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Hello, Mannheim!

Sabres defenseman Jochen Hecht's promotional poster with Adler Mannheim.

Buffalo Sabres make a splash in hockey exhibition

Mannheim, Germany—As far as preseason games go, the final tuneup is usually a meaningless game used to pare down the final roster and get everyone geared up for the regular season.

This one was different.

This week the Buffalo Sabres, and their goodwill ambassador forward Jochen Hecht, brought NHL hockey to the sports-crazed town of Mannheim, Germany, in preparation for this weekend’s season-opening games in Helsinki and Berlin.Was it special? One would have to say so, based on the 1,000 or so fans who filled the adjacent practice rink to watch the Sabres take to the ice for the first time on Monday. They were cheering and clapping, saving their biggest ovations for a local hero, Hecht, who took to the ice during the middle of the practice.

Once the hard work was done, head coach Lindy Ruff decided to have some fun and put on a show for the fans, calling for races up and down the ice and a dexterity test skating a puck around other stationary pucks. One could see the big smiles on the players’ faces. “Oh, yeah, it was fun,” said Patrick Kaleta. “I’ve played in tournaments here before, so I know how wild these fans could be. And even though we’ve only had a short time here so far, everyone has been so warm and welcoming.”

Jason Pominville had never been to Europe before, doesn’t know a lick of German or Finnish, and was just trying to savor the experience. “I’ve never seen such energy and excitement over an exhibition,” he said. “This is all great.”

All the Buffalo fans in the stands were invited to come down on the ice at the conclusion of the practice to participate in a massive group photo and talk to the players and collect autographs. The contingent was sizable. And noisy. “I could pick out the Sabres fans in the crowd here right away,” said team president Ted Black. “They were the ones holding the cups of beer and drinking at 11am.” Owner Terry Pegula and his family watched the entire scene from ice level in the corner, and Pegula looked like a proud papa as Mannheim officials came by one by one to introduce themselves and welcome him to their city.

Pominville recognized that, while there was work to be done with the regular season fast approaching, this was an opportunity to sell the NHL version of the sport to an entirely new audience of hockey fans. “We all know how special this must be for Jochen and Christian [Ehrhoff], to be able to play in front of their home country fans,” he said. “We just want to support them as our teammates and put our best foot forward as ambassadors for the sport.”

The man of the hour in Mannheim was Hecht, who grew up here and played hockey as a kid, eventually joining the Adler Mannheim team before finding fame and fortune in the NHL. Hecht returns regularly; this past summer he posed in a promotional poster with the Mannheim players, with Hecht dead center. The poster was on display on many a shop and pub window on the streets of nearby Heidelberg.

While Hecht, still fighting off his nagging injuries, was disappointed not to be able to play in the exhibition, he revelled in the enormity of the moment. “These fans here know their hockey, and they are so serious about it in the German league,” he said. While there have been many players from Europe who have played and do play in the NHL, this may be the first time that an active player led his team back to his hometown, and Hecht was eating it up. “Of course I am am excited and honored by all this, and I was from the minute I learned that the Sabres would be playing in Mannheim. I can’t tell you how many of my friends are going to be in the stands at the game, and of cuurse my entire family. This is an unbelievable honor for me.”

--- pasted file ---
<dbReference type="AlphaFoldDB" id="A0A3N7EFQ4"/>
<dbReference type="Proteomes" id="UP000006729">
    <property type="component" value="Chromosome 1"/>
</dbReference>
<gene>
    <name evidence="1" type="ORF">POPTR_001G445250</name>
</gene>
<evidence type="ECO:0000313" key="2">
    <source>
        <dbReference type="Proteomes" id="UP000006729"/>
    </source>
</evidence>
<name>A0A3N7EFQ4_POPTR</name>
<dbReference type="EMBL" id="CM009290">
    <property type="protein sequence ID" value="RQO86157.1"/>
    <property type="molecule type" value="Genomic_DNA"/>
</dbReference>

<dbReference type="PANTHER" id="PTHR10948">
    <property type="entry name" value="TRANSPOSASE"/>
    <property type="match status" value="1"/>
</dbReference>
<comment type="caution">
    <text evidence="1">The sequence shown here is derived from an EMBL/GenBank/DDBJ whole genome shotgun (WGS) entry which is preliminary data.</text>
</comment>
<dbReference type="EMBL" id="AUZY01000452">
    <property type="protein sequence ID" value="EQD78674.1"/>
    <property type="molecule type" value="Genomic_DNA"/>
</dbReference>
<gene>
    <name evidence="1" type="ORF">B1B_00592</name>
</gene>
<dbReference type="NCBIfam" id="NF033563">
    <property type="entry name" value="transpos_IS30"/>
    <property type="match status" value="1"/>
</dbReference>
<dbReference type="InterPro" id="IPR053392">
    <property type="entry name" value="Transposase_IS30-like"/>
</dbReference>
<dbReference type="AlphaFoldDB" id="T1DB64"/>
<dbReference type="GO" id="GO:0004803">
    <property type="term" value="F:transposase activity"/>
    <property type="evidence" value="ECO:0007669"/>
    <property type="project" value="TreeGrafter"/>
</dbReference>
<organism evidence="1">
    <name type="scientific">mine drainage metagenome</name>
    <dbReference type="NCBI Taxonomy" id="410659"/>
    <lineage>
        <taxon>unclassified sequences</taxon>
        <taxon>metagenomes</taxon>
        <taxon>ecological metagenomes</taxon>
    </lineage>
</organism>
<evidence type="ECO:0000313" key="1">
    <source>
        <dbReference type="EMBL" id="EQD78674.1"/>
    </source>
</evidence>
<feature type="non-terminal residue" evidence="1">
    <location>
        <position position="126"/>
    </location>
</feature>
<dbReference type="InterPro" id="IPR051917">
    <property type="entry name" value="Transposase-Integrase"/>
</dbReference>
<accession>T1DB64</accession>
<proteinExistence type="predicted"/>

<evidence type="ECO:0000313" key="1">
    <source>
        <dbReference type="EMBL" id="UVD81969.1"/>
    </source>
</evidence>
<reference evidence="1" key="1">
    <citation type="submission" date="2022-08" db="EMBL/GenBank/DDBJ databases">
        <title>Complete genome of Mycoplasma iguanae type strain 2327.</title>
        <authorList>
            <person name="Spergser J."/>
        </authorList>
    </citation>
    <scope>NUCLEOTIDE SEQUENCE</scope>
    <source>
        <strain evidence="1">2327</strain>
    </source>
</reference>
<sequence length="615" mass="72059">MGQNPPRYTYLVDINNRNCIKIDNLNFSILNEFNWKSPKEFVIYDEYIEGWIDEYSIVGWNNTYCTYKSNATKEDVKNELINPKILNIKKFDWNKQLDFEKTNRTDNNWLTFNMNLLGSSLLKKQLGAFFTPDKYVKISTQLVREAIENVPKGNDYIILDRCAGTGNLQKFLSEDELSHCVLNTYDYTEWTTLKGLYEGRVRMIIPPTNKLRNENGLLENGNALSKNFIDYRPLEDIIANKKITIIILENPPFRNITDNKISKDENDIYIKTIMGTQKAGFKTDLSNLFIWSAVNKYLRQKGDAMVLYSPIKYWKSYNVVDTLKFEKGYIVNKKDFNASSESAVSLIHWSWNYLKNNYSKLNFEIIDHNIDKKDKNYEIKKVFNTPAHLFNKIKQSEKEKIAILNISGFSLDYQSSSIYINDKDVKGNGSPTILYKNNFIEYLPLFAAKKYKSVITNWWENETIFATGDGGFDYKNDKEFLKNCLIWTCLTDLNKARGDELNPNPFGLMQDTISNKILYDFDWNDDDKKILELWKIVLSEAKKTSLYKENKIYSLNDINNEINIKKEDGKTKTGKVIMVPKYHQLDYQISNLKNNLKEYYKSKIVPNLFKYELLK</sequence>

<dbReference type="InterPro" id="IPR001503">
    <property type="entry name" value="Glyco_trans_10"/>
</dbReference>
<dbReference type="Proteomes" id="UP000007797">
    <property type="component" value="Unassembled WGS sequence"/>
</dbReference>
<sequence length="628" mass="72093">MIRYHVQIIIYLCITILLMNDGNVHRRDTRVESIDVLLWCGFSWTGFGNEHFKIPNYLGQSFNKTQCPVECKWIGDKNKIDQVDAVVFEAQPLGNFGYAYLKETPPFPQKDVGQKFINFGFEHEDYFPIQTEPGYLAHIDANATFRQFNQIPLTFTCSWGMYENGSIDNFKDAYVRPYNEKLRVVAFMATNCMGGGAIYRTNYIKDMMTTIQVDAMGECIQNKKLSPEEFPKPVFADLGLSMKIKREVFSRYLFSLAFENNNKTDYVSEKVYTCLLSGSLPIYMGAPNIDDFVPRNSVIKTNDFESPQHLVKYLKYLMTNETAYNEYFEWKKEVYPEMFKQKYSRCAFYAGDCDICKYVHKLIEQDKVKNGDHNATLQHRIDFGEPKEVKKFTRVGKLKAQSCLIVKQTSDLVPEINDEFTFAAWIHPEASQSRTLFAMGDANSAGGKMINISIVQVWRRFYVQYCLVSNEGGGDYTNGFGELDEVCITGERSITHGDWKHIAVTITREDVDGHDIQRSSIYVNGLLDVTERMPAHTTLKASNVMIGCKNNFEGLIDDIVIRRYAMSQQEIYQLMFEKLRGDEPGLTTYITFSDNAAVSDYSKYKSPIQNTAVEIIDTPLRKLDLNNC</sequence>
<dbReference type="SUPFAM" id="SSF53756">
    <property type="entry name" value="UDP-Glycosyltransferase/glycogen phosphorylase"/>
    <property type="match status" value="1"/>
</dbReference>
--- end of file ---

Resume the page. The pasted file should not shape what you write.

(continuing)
Even though the game was just an exhibition, the players and Ruff came in with the mindset of getting the win. “We aren’t taking these guys lightly,” said Ruff. “Last year San Jose came in here and almost lost. These guys are tougher than you think.”

“You think we want to lose this game?” added Tyler Ennis. “There are bragging rights involved.”

Those bragging rights went to the Buffalo Sabres. Thanks in part to two quick goals by Tyler Ennis, the first coming on a breakaway, the Sabres took a 3-0 lead after one period and never look back, cruising to a 8-3 victory in front of 13,600 full-throated fans at SAP Arena. Ennis received “player of the game” honors and was awarded a bottle of bubbly for his effort. Pominville gave props to the fans. “These fans are amazing,” he said. “Here it is 15 minutes after the game and they are still in the stands signing and chanting. The energy and electricity in this building is awesome.”

Both Ehrhoff and Thomas Vanek said that this sort of noise and atmosphere is typical at “Eishockey” games in Germany. The end zone supporters never sat down, clapping throughout the entire game and leading the rest of the building with the songs and chants. “This happens all the time,” said Ehrhoff. “The fans stay afterwards and have a party, especially after a win, and the players usually go back on the ice and party with the fans.” Vanek chimed in, “The players lead the fans with the post-game wave. This is all good fun here. We’re glad the Buffalo fans who came tonight got a chance to see it for themselves.”

Now it starts for real. The Buffalo Sabres open the 2011-12 regular season in Helsinki this Friday against the Anaheim Ducks. One night later they will be in Berlin to play the Los Angeles Kings. “We’ve had a good camp. We’re ready,” said Vanek.

Pominville is 100 percent and said he’s ready to go, feeling no after effects from his season ending injury in the spring. “The guys here are pumped. It’s been a wonderful trip so far. We’re ready to get this thing started. Let’s go.”

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